The existence of the Lenticular Reentry Vehicle program may bring credence to the idea of the military flying saucers theory concerning unidentified flying objects, but the flight characteristics of the Lenticular Reentry Vehicle, as described by the documents released, are more similar to a standard orbital space capsule of the 1960s era, rather than the rapid motion and sudden velocity change characteristics of many reported UFOs. As of the publication of the Popular Mechanics article, there has been no official confirmation that the Lenticular Reentry Vehicle ever flew. Dynamic analysis of Lenticular missile configurations was conducted by the General Dynamics Pomona Division under Army Missile Command contract in the 1963. So, I guess the final decision goes to each person. Is it a UFO from outer space, or is it a Lenticular Reentry Vehicle (LRV) from the US Air Force?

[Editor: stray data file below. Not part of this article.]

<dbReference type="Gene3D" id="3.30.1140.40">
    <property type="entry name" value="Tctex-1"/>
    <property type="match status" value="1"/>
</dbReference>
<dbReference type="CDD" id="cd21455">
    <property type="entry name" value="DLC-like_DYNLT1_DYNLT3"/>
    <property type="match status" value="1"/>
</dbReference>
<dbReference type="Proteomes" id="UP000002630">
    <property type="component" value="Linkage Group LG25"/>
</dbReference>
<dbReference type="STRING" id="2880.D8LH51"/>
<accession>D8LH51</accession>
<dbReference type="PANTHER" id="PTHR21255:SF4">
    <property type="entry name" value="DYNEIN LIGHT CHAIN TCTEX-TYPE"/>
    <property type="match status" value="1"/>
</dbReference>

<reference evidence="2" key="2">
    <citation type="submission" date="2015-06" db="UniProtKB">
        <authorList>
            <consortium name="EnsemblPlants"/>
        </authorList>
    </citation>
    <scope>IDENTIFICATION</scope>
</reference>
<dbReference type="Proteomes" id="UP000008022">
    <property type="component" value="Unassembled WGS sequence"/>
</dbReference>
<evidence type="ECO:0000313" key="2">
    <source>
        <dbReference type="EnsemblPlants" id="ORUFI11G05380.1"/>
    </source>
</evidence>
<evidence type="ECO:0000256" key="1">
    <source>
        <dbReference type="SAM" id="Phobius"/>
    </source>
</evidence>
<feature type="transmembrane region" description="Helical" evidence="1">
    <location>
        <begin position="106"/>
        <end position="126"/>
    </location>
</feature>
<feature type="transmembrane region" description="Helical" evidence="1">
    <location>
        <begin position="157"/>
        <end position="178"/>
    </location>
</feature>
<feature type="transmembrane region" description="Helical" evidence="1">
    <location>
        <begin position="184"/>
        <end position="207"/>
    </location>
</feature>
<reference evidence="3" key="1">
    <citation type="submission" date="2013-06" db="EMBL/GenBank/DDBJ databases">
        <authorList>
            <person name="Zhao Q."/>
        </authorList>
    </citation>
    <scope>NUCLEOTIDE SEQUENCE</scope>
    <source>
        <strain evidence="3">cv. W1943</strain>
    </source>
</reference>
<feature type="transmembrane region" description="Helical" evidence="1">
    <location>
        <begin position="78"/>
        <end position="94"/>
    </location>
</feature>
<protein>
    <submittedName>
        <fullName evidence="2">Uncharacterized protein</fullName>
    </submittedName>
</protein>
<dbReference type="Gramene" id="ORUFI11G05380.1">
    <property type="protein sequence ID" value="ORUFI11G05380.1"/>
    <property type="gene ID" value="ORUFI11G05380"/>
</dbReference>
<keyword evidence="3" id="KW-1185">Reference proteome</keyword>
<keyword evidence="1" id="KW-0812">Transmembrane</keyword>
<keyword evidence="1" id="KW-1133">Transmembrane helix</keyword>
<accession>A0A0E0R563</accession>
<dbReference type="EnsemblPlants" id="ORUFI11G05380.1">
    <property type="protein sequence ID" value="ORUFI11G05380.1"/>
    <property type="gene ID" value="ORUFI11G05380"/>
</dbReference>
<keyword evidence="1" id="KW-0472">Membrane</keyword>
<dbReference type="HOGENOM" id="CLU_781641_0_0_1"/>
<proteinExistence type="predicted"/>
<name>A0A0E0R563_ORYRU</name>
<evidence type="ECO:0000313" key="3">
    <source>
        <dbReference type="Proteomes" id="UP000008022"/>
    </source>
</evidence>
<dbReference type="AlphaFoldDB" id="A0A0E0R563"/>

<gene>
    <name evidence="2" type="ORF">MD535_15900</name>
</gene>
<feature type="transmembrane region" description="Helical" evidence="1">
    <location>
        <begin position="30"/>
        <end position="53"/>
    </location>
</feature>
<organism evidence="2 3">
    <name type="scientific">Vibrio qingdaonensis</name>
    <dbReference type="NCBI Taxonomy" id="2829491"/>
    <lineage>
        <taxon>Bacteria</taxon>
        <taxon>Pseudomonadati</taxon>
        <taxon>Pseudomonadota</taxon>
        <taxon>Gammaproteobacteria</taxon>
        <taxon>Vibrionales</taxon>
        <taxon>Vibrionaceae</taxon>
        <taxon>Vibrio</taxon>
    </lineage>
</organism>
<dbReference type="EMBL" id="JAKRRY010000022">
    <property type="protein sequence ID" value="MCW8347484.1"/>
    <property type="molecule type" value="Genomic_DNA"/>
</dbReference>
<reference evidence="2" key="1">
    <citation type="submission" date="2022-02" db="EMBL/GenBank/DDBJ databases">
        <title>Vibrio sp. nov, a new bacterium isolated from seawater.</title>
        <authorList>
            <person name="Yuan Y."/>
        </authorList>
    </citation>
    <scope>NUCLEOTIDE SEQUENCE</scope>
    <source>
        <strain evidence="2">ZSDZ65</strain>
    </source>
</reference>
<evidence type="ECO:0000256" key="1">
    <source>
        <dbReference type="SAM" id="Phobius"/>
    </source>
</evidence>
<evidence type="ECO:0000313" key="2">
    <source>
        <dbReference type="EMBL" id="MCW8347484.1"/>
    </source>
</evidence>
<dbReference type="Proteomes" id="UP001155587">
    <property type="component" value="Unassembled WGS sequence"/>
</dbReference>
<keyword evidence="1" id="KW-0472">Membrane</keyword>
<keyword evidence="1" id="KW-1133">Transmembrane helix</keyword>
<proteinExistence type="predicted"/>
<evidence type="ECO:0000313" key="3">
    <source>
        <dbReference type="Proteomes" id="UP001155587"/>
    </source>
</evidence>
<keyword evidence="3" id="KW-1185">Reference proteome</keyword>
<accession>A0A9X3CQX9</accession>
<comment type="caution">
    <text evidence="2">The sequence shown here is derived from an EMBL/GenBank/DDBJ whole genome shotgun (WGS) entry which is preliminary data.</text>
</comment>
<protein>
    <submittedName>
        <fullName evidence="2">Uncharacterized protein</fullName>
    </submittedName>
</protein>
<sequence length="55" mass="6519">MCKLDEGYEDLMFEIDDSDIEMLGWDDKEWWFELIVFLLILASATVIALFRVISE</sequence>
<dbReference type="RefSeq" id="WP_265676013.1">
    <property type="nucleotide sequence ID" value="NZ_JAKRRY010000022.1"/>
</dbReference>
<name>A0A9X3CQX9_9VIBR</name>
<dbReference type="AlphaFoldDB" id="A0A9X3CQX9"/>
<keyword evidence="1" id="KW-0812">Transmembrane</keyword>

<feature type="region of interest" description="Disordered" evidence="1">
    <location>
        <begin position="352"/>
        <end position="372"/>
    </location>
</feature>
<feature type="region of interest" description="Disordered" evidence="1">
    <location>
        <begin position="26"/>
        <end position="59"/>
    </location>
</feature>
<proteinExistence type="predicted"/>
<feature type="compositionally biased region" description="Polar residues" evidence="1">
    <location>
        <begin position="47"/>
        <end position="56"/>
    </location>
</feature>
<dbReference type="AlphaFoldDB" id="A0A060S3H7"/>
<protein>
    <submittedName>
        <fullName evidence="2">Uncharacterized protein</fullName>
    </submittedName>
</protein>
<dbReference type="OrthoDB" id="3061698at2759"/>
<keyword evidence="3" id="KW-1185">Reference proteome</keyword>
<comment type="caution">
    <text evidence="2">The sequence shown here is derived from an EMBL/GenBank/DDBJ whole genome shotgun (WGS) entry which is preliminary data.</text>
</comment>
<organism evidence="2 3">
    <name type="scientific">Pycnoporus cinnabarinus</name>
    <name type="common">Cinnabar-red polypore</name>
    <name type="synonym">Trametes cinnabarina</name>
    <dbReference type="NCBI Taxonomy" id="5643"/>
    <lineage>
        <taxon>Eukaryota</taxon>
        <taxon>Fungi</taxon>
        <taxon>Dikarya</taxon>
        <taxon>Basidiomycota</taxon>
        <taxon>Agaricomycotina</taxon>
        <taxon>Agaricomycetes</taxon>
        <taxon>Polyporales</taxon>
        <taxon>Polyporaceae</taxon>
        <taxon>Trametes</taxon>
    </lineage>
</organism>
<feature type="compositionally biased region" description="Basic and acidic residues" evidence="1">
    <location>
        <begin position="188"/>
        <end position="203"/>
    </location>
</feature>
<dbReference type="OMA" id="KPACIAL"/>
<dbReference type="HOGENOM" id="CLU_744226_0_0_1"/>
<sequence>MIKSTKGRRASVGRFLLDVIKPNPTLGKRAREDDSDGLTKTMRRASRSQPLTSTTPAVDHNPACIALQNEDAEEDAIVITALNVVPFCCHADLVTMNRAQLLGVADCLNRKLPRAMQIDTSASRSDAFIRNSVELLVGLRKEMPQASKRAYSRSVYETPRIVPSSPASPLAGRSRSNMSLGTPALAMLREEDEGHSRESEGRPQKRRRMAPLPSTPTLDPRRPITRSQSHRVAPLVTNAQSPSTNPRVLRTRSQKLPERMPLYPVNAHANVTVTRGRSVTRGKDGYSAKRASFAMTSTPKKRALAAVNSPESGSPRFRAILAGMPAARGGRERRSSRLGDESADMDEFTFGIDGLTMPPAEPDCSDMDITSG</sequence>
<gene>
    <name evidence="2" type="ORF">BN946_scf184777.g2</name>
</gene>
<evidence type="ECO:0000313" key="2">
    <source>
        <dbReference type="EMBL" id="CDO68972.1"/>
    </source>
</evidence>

George Washington and Thomas Jefferson believed that a trans-Appalachian road was necessary to connect this young country. In 1806 Congress authorized construction of the road and President Jefferson signed the act establishing the National Road. It would connect Cumberland, Maryland to the Ohio River. Construction on the road, known in many places as Route 40, and in others as the Cumberland Road, began in 1811 and continued until 1834. It was designed to reach the western settlements, and was the first federally funded road in United States history.